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Alicia_MSW, Family Counselor
Category: Parenting
Satisfied Customers: 792
Experience:  Licensed social worker and psychotherapist
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If a child is the only child in a household and has no siblings

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If a child is the only child in a household and has no siblings to play with, do the chances for this child to want friends and/or to want to play too much skyrocket? Thank you for your assistance.
Hello, I'm Alicia. Thanks for your question, I'm happy to help you today.

The answer to your question is that it generally really depends on the specific child. Some children might react to a situation like the one you've described by withdrawing and preferring to play by themselves more and more, some don't seem troubled by it at all, especially if they are otherwise happy and socially-involved (in school, with other family members, etc.) but some might react in exactly the way you've described, displaying an increased longing to have friends and play with other kids. While having siblings can help a child develop social skills, not having siblings doesn't have to be such an issue, of course - as long as there is plenty of opportunity to interact with other children of the same age. But I would not say that the chances skyrocket in this situation - although they might increase somewhat if the child feels lonely or isolated.

I hope that answers your question. Please let me know if you have any further questions. Best wishes.
Customer: replied 3 years ago.

But my question was not only if the chances skyrocket to want friends, but if the chances can also skyrocket that he/she will want to "PLAY TOO MUCH", even if he/she plays by himself/herself? For example, if the chances skyrocket for him/her to want to play too much to the point where parents, teachers, etc. might have to prompt him/her on the need to concentrate on his/her studies?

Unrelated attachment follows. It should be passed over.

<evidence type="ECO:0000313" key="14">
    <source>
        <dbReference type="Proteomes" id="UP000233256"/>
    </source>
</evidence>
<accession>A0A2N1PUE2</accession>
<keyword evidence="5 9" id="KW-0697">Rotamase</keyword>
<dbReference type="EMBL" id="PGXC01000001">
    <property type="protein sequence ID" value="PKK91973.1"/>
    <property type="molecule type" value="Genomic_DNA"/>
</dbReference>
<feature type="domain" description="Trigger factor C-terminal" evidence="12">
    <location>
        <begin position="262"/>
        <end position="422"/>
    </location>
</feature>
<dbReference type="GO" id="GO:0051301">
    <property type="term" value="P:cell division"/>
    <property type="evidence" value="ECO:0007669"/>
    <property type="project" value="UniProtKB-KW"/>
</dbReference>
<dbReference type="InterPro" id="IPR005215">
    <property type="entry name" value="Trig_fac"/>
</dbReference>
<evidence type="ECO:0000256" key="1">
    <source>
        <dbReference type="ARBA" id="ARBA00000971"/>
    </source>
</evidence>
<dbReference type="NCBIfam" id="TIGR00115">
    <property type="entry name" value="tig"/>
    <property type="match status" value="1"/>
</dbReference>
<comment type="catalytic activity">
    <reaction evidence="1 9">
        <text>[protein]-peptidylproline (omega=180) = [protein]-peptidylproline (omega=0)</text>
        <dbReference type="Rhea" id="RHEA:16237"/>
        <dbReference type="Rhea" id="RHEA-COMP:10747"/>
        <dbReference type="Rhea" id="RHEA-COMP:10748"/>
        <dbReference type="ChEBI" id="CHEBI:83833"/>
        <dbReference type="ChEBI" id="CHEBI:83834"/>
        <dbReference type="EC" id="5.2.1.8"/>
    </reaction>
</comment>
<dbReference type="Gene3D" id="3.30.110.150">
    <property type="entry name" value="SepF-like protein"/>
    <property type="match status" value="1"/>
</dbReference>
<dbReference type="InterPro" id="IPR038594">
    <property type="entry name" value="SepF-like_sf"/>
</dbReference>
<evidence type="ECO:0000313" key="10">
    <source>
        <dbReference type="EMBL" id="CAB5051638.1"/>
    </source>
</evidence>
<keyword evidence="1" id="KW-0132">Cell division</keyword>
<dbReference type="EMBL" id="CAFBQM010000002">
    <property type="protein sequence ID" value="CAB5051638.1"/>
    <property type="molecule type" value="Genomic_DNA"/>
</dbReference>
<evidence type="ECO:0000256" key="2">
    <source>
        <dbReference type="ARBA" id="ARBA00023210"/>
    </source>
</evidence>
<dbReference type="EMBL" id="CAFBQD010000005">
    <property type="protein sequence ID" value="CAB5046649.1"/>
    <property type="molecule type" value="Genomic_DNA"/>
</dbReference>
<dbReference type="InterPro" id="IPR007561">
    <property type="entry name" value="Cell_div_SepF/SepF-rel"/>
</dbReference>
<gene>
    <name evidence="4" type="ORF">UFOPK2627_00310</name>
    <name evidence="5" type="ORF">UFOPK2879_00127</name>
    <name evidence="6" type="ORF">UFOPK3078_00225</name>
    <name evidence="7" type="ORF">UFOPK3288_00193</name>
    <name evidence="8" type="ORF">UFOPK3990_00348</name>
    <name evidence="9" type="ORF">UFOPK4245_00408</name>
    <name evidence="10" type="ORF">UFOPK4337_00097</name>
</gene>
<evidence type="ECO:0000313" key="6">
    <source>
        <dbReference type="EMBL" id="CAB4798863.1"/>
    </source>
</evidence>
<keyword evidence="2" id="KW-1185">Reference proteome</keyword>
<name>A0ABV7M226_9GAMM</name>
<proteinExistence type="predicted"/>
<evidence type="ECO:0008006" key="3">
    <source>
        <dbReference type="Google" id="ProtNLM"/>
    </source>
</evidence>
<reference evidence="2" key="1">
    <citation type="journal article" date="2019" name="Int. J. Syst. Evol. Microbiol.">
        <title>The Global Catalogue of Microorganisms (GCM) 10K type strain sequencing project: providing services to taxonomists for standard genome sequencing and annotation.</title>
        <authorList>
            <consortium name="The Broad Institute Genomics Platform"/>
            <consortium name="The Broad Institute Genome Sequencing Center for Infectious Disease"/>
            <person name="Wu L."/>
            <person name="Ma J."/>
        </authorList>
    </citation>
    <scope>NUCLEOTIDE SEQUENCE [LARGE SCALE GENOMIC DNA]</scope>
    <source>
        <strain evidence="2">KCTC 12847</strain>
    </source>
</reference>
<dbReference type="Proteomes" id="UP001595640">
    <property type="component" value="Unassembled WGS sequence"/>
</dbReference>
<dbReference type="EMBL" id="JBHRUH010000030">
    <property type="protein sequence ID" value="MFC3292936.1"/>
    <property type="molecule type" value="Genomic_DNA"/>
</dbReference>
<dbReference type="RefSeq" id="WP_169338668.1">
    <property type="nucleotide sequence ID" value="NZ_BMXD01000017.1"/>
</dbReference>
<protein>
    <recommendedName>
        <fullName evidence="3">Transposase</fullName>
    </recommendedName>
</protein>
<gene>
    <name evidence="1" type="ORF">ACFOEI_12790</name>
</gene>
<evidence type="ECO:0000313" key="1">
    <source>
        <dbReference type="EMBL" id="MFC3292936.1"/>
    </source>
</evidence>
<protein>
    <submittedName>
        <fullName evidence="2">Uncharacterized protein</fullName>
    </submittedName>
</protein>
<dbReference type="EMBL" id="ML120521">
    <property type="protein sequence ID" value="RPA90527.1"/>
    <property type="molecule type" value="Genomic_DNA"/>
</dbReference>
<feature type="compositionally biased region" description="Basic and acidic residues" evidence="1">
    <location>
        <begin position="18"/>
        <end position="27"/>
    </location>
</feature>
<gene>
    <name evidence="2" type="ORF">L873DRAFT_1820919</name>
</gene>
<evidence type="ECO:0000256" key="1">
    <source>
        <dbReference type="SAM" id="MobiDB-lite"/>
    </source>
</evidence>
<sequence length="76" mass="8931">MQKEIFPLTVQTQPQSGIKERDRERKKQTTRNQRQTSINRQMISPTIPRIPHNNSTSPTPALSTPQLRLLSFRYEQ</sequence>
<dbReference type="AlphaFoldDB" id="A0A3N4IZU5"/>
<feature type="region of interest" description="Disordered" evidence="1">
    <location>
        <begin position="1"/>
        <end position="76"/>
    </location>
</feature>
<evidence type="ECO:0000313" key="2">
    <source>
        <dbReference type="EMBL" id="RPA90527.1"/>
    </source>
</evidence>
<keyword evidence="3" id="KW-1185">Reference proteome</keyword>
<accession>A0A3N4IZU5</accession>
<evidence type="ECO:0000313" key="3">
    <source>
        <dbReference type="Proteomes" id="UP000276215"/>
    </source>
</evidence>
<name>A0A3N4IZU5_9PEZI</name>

Thank you for clarifying your question.

I do not think a lack of siblings would be the only contributing factor to behavior you are describing. Lots of children don't have siblings and they don't have difficulty concentrating on their studies solely for this reason. It sounds to me like you are talking about an inattention issue combined with hyperactivity. This can be an issue if he or she is playing alone and is unable to engage in activities that he/she finds enjoyable for extended periods of time without 'acting out' or is unable to concentrate or focus on quiet time play or activities like homework, reading, drawing, etc - activities that a child typically does on their own.

While sometimes these behaviors can be a sign of a problem like ADHD, it's a complex disorder that usually involves more than just playing "too much" and not completing homework or focusing on studies - this is common for all children from time to time, but it really depends on the extent of the problem's impact on his/her life. If you feel that it's very problematic and interfering with his/her studies and impacting his/her ability to function "normally" at home, then you might consider speaking to his/her pediatrician or possibly having an evaluation by a mental health professional in person.
(You can refer to this publication for more information on the symptoms of ADHD:

It also depends on how frequently teachers/family members/etc need to prompt the child to focus - every parent has to encourage their child to study and do their homework, but if you have to do this all the time, several times a day and are met with hyperactive behavior or resistance, then there is most likely more going on that's not simply being caused by not having siblings.

I hope that helps. Please let me know if you have any further questions.
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